Psychology of Popular Media
Additional Publication URL
There is mounting evidence that fans of science fiction/fantasy media texts are more likely to be socially stigmatized than sports fans, but the implications of this stigma for social interaction have not been established. To examine the roles of fandom community membership and social context in causing social perceptions of, and behavioral intentions toward, popular media culture fandom community members, we conducted a 2 (partner fandom type: science fiction/fantasy vs. sports) × 2 (task type: social task vs. technical task) between-subjects experiment. Results reveal that the science fiction/fantasy fan was perceived as less physically attractive and more task attractive compared to the sports fan. Participants’ own science fiction/fantasy fandom interacted with partner fandom type in predicting social attraction, such that for those who were told they would be partnered with the science fiction/fantasy fan, there was a positive linear association between the participant’s own fandom and social attraction. This finding did not hold for the sports fan condition. Social and task attraction, but not physical attraction, predicted behavioral intentions toward the fans.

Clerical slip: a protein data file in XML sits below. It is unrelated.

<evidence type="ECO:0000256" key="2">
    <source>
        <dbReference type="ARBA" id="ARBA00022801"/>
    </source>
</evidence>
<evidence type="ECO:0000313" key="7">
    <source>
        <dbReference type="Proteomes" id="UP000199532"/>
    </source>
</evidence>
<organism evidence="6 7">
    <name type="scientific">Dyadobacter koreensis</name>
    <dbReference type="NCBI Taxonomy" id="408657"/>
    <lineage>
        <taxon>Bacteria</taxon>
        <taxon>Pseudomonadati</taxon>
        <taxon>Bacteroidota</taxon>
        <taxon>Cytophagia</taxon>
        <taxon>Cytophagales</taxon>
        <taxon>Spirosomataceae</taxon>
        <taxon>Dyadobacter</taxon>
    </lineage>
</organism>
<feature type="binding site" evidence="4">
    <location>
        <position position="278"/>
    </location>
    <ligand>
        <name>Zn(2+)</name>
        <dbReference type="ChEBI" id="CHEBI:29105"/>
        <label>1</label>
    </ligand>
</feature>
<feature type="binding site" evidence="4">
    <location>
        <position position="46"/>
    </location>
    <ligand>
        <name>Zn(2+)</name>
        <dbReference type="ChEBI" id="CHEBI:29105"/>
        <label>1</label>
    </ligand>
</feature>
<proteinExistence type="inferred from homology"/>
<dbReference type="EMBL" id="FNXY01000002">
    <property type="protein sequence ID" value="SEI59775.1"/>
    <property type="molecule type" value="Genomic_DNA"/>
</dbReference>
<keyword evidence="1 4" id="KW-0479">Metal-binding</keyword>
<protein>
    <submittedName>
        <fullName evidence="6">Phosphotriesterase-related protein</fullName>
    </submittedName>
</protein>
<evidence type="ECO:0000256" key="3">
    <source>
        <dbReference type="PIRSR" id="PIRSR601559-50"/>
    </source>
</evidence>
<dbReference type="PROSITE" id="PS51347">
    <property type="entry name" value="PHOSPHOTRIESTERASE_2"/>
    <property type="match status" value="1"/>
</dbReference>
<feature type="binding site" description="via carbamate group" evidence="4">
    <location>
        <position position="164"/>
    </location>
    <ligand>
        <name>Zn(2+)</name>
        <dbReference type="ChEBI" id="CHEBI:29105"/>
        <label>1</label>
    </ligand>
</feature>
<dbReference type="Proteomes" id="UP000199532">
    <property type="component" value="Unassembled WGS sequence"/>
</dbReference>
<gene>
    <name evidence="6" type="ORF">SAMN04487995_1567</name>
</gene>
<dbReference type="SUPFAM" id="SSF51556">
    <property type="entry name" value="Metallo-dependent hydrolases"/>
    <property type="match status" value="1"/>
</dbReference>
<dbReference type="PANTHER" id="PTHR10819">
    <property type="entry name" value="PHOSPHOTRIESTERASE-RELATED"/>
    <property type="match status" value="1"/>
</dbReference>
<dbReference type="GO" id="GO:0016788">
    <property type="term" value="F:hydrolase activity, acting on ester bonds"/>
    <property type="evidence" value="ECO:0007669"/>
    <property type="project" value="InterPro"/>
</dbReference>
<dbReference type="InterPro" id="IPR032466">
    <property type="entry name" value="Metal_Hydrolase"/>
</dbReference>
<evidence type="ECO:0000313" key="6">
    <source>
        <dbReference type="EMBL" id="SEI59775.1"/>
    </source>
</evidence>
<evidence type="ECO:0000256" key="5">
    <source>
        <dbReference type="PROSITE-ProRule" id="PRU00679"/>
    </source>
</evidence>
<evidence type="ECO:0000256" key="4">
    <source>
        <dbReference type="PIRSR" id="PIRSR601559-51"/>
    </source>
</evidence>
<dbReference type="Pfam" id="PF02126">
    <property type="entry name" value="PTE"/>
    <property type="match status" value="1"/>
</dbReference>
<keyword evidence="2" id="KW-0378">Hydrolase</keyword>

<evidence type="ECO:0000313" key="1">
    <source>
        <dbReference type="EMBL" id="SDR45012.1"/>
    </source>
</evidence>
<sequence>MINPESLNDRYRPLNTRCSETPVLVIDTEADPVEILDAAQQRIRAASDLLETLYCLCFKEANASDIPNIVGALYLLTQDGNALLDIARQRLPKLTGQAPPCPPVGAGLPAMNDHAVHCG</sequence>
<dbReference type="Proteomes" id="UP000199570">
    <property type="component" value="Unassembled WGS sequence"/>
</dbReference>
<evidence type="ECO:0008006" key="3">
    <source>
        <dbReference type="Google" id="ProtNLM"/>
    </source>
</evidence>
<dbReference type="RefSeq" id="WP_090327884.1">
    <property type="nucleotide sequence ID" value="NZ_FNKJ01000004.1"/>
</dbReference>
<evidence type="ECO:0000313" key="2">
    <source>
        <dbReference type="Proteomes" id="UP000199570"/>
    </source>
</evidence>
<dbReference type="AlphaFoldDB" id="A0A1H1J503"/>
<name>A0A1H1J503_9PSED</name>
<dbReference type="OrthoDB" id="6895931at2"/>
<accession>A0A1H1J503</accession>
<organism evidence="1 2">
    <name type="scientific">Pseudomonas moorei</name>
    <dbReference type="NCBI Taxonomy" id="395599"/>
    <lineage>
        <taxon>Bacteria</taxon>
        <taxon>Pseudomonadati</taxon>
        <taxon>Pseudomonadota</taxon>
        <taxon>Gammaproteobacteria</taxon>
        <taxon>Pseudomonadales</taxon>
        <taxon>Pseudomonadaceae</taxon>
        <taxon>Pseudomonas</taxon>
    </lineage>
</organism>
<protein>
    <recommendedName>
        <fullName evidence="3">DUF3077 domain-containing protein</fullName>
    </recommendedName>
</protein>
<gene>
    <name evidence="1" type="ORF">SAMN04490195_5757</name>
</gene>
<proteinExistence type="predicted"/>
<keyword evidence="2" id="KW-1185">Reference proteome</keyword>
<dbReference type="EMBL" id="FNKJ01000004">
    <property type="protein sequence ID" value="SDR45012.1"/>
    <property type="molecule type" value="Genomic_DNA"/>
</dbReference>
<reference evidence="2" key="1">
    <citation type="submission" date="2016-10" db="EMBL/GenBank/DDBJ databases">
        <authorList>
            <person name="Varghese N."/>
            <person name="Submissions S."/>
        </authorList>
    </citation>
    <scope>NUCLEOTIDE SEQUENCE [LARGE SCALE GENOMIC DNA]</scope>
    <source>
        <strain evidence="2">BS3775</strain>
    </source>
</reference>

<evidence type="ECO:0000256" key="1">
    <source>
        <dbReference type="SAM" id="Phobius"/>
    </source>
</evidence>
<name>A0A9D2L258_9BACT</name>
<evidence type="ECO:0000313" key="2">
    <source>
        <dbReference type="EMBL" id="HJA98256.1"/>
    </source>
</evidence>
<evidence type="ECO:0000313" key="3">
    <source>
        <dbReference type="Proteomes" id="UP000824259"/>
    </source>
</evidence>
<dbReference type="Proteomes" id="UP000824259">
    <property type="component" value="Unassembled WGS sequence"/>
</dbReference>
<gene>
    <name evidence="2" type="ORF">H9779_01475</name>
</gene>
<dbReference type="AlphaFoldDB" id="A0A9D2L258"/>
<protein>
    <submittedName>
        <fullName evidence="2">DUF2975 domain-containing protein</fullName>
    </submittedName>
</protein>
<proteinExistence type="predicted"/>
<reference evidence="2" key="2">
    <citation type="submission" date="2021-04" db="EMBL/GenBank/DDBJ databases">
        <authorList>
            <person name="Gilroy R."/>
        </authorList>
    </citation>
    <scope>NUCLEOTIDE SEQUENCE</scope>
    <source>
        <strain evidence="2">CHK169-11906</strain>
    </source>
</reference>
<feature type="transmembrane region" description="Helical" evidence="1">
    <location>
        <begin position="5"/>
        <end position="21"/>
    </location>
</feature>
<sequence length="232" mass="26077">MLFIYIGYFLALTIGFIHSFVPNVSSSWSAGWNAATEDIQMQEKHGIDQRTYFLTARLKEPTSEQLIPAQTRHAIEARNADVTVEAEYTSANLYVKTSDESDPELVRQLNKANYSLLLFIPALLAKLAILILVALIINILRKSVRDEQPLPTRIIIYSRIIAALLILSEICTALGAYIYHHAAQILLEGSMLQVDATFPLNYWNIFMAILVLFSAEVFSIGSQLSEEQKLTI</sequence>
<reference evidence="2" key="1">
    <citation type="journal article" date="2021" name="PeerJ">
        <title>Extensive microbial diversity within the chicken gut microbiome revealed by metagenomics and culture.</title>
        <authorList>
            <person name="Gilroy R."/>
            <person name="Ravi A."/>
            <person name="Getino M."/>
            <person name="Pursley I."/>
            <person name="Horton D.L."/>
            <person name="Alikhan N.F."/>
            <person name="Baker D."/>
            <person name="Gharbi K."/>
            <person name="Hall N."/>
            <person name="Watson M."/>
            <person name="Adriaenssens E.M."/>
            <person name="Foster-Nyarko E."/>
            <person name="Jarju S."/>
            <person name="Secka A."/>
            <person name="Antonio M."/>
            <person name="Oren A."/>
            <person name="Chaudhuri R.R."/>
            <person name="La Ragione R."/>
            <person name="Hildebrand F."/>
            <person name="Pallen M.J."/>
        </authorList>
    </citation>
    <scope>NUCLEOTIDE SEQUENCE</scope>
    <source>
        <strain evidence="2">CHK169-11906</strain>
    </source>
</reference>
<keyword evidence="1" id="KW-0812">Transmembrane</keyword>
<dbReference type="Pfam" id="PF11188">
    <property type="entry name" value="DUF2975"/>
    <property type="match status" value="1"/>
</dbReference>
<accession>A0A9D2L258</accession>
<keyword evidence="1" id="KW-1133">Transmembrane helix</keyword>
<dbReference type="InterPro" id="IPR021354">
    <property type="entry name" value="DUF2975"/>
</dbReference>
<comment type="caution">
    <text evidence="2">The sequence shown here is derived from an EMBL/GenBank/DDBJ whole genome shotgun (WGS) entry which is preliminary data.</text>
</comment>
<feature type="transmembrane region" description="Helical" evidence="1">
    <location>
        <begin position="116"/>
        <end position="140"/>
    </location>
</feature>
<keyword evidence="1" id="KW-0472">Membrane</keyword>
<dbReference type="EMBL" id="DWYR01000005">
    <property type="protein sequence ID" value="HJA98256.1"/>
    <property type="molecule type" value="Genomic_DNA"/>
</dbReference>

This is an Accepted Manuscript of an article published by American Psychological Association in Psychology of Popular Media, available online: https://doi.org/10.1177/2167479516636638.
Atwell Seate, Anita Atwell Seate; Ma, Rong; Cohen, E. L.; and Iles, Irina, "Help a fan out? Effects of fandom type and task type on people’s behavioral intentions toward different types of fans in a collaborative effort" (2020). Scholarship and Professional Work - Communication. 187.